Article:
Avista rates to rise next week
Gas, electric increases also allowed in 2014
Avista Corp. will raise electric and gas rates in Washington in the new year and again in 2014 under an agreement with the Washington Utilities and Transportation Commission.
Following months of negotiations between the Spokane-based utility and state regulators, Avista customers will pay 2 percent more for electricity and 3.7 percent more for natural gas beginning next Tuesday, New Year’s Day.
The increases are well below what Avista proposed last April to cover higher costs to maintain and upgrade generation plants, power lines and gas pipelines. The company had requested a 9 percent increase in electric rates and 7 percent hike in gas rates, which together would have collected an additional $51 million a year.
But in the agreement announced Wednesday, the commission will permit Avista to raise rates again a year from now. Electric rates will go up another 3 percent and gas rates less than 1 percent in 2014. Those increases will expire Jan. 1, 2015, and Avista agreed not to seek further rate increases to take effect before that date.
In a news release, Dennis Vermillion, president of Avista Utilities, said, “The decision is positive for both our customers and our shareholders, providing for cost recovery over the next two years from investments made to update our energy delivery systems. It gives our customers more certainty in their energy rates and keeps their energy prices at some of the lowest levels in the Northwest and the nation.”
The rate increases next week will raise $19 million a year for Avista.
The electric rate increase will be 3 percent on average for electric customers, raising $13.6 million, but it will be offset by the return of $4.4 million sitting in an “energy recovery mechanism” account, resulting in a net increase of 2 percent. This mechanism refunds customers when power supply costs are below the amount included in rates.
The 3.7 percent increase in gas rates will bring in an extra $5.3 million for Avista.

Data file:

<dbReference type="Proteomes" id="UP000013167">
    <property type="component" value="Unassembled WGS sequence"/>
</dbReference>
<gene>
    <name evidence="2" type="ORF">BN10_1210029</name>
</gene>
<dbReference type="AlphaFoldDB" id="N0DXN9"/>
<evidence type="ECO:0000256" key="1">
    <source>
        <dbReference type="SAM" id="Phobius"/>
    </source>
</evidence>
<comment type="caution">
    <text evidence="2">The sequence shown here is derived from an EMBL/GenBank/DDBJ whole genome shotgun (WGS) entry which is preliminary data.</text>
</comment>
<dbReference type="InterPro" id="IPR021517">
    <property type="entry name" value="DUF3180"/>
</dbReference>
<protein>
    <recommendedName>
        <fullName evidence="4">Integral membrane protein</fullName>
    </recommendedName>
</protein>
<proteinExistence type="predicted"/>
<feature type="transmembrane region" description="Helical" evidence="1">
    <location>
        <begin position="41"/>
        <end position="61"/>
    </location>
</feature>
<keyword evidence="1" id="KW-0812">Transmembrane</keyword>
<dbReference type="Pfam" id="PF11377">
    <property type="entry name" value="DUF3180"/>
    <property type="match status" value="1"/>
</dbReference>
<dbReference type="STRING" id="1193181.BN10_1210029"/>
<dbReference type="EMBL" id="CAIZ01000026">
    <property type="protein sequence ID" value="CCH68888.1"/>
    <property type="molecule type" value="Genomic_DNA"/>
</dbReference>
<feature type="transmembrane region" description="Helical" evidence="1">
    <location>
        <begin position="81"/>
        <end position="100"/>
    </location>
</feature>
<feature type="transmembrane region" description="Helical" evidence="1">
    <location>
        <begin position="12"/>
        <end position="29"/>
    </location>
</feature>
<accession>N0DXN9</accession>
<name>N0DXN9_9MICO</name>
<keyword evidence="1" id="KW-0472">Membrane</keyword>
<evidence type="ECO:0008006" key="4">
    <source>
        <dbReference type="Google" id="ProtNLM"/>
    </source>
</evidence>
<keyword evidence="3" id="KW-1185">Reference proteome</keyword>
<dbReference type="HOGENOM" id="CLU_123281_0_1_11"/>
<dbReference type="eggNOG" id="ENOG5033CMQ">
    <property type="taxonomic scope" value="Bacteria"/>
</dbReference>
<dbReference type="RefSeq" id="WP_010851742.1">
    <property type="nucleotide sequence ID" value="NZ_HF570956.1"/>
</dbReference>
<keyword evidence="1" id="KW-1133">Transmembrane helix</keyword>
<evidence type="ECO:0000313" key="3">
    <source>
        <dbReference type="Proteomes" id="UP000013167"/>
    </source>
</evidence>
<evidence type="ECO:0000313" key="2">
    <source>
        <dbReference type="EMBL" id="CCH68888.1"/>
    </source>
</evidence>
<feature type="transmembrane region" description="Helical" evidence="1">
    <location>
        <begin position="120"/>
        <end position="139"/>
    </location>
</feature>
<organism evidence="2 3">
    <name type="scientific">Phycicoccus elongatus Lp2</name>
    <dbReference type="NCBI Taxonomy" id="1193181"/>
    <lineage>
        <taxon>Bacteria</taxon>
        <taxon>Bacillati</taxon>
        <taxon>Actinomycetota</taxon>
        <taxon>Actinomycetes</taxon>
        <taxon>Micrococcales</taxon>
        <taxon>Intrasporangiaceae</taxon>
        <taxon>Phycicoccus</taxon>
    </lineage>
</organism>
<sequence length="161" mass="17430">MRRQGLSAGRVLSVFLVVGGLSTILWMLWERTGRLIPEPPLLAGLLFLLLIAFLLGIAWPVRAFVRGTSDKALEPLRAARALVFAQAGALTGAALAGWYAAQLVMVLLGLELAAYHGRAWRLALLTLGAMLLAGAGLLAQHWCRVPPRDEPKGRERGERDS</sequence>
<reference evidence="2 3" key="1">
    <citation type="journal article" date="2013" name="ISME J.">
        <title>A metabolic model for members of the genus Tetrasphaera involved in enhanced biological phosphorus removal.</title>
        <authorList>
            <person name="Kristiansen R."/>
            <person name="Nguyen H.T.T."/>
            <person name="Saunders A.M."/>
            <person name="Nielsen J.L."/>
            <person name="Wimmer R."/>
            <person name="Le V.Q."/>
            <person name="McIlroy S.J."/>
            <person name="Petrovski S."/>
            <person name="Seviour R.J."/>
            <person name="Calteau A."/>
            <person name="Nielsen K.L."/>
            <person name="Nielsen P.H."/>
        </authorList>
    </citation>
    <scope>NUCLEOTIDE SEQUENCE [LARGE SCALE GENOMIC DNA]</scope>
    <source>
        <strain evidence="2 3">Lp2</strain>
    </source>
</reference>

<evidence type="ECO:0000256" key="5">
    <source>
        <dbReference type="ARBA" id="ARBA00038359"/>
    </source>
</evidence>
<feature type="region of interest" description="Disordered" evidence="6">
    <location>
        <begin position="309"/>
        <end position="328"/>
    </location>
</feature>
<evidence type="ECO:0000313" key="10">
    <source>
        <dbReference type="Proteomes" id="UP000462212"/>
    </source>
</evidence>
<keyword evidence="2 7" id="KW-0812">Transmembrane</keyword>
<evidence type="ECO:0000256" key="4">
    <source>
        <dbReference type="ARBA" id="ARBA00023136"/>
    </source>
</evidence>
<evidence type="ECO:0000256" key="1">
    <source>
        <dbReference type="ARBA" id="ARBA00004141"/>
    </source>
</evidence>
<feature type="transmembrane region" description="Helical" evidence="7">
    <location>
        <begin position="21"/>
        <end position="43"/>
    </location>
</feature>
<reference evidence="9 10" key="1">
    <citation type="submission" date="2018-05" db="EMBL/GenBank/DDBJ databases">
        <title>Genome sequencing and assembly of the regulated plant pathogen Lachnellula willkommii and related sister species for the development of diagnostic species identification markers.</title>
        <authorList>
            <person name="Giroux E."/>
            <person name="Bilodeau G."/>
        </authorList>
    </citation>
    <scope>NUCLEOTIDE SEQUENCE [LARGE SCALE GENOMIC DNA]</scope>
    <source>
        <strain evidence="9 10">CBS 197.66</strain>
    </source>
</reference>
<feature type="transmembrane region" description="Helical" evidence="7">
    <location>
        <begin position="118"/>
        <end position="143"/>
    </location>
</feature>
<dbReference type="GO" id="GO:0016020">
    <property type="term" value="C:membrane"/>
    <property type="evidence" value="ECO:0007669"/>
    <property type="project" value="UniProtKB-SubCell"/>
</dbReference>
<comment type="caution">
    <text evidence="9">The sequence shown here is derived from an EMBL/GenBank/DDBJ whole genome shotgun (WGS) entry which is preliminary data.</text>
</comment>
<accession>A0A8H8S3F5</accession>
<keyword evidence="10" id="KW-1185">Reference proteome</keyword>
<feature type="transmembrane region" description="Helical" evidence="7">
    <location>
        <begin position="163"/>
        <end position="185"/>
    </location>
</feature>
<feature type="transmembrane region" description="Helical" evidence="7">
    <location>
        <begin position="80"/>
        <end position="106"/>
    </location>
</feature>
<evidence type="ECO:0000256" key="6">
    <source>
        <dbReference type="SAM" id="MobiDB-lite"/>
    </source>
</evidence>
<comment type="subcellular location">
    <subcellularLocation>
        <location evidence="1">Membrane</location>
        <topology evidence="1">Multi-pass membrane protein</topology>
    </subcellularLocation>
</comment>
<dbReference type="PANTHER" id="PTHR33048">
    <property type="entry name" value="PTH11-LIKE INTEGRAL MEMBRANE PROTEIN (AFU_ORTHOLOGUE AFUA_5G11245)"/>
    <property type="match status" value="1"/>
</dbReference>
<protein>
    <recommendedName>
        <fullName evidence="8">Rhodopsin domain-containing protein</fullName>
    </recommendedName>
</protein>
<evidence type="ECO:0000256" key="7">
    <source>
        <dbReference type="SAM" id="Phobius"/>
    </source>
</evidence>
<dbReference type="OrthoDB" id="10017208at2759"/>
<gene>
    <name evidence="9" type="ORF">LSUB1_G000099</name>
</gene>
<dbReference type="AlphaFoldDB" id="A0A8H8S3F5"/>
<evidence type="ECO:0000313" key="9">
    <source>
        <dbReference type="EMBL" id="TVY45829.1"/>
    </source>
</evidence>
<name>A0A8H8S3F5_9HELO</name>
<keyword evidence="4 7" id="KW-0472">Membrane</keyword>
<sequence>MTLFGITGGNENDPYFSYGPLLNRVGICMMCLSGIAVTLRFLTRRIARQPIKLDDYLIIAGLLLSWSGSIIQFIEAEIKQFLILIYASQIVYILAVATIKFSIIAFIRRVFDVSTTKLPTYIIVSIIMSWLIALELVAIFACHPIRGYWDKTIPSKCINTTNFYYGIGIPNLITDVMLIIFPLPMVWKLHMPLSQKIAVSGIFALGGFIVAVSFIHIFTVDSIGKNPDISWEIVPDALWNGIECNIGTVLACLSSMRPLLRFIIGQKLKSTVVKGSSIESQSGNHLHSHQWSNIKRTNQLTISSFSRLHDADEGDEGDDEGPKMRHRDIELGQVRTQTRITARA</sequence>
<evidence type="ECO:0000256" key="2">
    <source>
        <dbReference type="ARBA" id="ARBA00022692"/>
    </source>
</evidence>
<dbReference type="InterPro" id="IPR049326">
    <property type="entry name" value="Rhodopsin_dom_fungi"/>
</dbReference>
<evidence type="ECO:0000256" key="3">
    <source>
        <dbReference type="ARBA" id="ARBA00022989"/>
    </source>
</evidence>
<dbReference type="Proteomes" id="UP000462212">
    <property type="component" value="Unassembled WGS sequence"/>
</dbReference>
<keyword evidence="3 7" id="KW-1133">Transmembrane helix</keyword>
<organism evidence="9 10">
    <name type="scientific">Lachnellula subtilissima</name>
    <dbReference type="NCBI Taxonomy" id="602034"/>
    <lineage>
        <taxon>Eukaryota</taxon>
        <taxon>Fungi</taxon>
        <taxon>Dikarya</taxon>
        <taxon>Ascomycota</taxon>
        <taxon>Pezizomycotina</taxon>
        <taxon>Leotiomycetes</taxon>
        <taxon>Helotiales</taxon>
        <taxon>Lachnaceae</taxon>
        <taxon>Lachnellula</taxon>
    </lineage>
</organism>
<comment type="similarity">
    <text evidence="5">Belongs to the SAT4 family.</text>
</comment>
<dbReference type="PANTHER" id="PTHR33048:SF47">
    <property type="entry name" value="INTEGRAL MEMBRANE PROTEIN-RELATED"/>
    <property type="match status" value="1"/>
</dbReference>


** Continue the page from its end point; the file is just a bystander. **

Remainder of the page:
The following round of rate increases, on Jan. 1, 2014, would bring in another $15.5 million for Avista.
The Washington Attorney General’s Office and the UTC staff both challenged Avista’s arguments for higher rate hikes. The Public Counsel Unit of the AG’s office recommended far less than Avista had sought, calling the original request “an unjustified burden on customers.” The UTC staff recommended an overall revenue reduction of $1.3 million.
The commission received 165 public comments on Avista’s rate increase proposal – 134 opposed, 31 undecided and none in favor.
Avista has 237,000 electric customers and 149,000 natural gas customers in Eastern Washington.
The utility calculated the impact of the new rates on average residential customers, with the ERM rebate factored in.
Beginning Tuesday, an electric customer using an average of 989 kilowatt-hours per month would see an increase of 1.5 percent, or $1.20 per month, for a revised bill of $78.69.
And even though gas rates overall are increasing, an average natural gas user will see the monthly bill go down a bit because of proposed changes in the rate structure. So a customer using an average of 68 therms per month will see a rate decrease of 0.6 percent, or 38 cents per month, for a lower monthly bill of $60.37, Avista said.
For 2014, an average user will pay an extra $1.60 a month, for a total of $80.29, for electricity, and an additional 57 cents, to $60.94, for natural gas. Those estimates assume an ERM rebate of $9 million that year.